A Gender Perspective of Addictive Disorders

Curr Addict Rep. 2021;8(1):89-99. doi: 10.1007/s40429-021-00357-9. Epub 2021 Feb 16.


Purpose of review: Substance use disorders (SUD) affect differentially women and men. Although the prevalence has been reported higher in men, those women with addictive disorders present a more vulnerable profile and are less likely to enter treatment than men. The aim of this paper is to present an overview of how sex and gender may influence epidemiology, clinical manifestations, social impact, and the neurobiological basis of these differences of women with SUD, based on human research.

Recent findings: The differences in prevalence rates between genders are getting narrower; also, women tend to increase the amount of consumption more rapidly than men, showing an accelerated onset of the SUD (telescoping effect). In respect to clinical features, the most important differences are related to the risk of experience psychiatric comorbidity, the exposure to intimate partner violence, and the associated high risks in sexual and reproductive health; and those who are mothers and addicted to substances are at risk of losing the custody of children accumulating more adverse life events. Some of these differences can be based on neurobiological differences: pharmacokinetic response to substances, sensitivity to gonadal hormones, differences in neurobiological systems as glutamate, endocannabinoids, and genetic differences.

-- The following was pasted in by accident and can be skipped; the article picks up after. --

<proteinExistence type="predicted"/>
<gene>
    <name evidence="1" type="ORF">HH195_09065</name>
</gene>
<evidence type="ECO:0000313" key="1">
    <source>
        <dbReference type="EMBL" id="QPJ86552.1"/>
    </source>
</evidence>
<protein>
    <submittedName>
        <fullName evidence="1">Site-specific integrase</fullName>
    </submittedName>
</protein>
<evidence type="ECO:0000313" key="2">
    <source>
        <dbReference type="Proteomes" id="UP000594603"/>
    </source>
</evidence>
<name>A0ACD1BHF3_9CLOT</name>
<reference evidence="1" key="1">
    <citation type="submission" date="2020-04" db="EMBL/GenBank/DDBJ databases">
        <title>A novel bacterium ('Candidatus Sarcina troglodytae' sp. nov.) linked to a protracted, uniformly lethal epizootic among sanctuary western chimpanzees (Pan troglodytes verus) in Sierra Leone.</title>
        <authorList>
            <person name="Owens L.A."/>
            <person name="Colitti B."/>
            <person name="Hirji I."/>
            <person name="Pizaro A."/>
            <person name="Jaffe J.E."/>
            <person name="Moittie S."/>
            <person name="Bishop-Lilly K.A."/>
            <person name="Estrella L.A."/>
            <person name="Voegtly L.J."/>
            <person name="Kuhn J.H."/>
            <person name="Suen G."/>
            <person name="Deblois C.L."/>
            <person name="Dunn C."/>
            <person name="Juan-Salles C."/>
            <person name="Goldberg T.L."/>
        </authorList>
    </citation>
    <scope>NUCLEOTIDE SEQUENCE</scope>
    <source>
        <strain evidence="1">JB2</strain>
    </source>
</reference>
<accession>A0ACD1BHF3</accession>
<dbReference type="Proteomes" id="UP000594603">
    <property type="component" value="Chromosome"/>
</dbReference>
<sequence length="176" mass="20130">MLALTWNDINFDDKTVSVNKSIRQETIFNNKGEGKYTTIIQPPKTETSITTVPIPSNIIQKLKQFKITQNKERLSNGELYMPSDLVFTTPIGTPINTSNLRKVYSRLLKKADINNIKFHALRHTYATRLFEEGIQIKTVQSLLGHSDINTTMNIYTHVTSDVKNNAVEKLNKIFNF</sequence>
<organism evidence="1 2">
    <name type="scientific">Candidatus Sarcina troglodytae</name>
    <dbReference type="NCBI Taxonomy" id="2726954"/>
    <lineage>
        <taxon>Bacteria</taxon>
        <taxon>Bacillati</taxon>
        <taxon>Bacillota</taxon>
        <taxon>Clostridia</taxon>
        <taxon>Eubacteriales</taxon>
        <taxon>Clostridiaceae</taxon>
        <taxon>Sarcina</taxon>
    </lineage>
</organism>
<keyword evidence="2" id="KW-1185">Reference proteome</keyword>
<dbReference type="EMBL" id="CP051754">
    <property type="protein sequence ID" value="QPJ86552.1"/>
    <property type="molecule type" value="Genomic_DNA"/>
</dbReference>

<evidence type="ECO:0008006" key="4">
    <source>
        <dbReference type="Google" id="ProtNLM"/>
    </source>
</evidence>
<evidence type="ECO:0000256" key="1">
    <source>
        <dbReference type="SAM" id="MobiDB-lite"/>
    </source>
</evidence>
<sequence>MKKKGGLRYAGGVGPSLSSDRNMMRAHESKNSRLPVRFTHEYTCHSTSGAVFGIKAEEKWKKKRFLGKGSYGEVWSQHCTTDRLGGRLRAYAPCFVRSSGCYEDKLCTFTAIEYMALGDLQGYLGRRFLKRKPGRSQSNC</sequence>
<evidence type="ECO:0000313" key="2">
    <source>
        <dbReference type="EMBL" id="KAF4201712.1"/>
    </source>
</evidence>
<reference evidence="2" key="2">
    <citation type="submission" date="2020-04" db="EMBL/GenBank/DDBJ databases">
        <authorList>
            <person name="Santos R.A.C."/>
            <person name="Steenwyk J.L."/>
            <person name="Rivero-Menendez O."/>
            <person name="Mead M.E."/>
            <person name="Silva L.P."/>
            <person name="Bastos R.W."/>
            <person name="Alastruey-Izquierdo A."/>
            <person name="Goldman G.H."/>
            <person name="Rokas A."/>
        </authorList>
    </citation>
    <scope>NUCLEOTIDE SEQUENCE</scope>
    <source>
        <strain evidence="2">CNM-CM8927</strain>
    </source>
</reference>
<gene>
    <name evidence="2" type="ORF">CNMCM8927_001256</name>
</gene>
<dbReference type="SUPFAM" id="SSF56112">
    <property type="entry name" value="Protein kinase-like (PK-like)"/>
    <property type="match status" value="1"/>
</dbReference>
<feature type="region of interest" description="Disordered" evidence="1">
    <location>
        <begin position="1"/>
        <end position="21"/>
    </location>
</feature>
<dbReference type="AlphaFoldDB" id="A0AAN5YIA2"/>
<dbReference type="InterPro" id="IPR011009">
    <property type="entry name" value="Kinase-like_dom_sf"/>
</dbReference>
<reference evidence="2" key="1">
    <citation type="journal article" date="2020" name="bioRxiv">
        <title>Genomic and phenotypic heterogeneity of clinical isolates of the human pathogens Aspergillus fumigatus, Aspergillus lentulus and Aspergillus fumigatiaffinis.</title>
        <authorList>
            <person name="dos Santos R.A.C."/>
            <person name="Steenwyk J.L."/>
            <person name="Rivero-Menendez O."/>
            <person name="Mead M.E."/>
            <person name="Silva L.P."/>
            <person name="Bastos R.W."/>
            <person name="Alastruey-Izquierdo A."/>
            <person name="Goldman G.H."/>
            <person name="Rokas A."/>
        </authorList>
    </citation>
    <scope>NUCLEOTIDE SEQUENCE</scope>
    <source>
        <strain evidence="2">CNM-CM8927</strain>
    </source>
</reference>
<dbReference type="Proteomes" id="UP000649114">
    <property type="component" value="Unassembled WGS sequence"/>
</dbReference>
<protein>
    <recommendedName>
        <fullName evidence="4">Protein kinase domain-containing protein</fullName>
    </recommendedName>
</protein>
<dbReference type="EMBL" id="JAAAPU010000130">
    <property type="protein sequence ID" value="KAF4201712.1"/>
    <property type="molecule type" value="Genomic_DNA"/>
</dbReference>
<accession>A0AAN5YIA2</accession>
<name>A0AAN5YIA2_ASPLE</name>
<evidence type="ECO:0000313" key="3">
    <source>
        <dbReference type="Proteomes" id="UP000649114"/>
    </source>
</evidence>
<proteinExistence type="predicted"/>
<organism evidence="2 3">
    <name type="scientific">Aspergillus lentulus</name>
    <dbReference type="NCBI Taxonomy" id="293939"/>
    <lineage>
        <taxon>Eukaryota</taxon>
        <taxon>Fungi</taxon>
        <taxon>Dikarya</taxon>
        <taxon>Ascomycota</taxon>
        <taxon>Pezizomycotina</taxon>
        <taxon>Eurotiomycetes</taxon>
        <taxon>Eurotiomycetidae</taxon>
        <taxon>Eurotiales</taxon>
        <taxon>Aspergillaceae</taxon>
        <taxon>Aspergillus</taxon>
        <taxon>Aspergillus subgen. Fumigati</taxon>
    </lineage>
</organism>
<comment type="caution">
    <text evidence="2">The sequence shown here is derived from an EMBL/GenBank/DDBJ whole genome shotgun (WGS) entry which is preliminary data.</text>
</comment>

Summary: Specific research in women who use drugs is very scarce and treatments are not gender-sensitive oriented. For these reasons, it is important to guarantee access to the appropriate treatment of women who use drugs and a need for a gender perspective in the treatment and research of substance use disorders.

Keywords: Addiction; Addictive disorders; Gender; Sex differences.

Publication types

  • Review